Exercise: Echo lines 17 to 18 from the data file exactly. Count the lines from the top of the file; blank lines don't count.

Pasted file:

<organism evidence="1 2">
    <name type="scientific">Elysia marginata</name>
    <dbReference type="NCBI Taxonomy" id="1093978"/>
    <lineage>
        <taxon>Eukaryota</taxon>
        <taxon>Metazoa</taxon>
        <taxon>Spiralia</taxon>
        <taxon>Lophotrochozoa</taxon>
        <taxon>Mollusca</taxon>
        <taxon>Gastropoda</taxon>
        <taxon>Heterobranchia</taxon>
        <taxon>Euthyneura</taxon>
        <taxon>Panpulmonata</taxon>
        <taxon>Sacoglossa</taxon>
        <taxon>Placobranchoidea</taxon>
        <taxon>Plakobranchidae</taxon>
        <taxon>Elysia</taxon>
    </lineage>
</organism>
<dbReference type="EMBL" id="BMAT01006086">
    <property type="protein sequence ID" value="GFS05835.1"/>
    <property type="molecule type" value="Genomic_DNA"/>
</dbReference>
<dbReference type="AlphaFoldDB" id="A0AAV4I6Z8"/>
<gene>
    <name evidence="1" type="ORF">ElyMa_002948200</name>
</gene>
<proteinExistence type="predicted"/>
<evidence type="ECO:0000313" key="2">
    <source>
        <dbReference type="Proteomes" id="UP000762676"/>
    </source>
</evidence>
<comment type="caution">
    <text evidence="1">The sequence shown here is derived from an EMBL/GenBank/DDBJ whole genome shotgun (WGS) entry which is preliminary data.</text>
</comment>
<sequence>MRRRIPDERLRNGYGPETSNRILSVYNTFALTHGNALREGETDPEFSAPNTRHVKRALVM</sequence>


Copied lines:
        <taxon>Elysia</taxon>
    </lineage>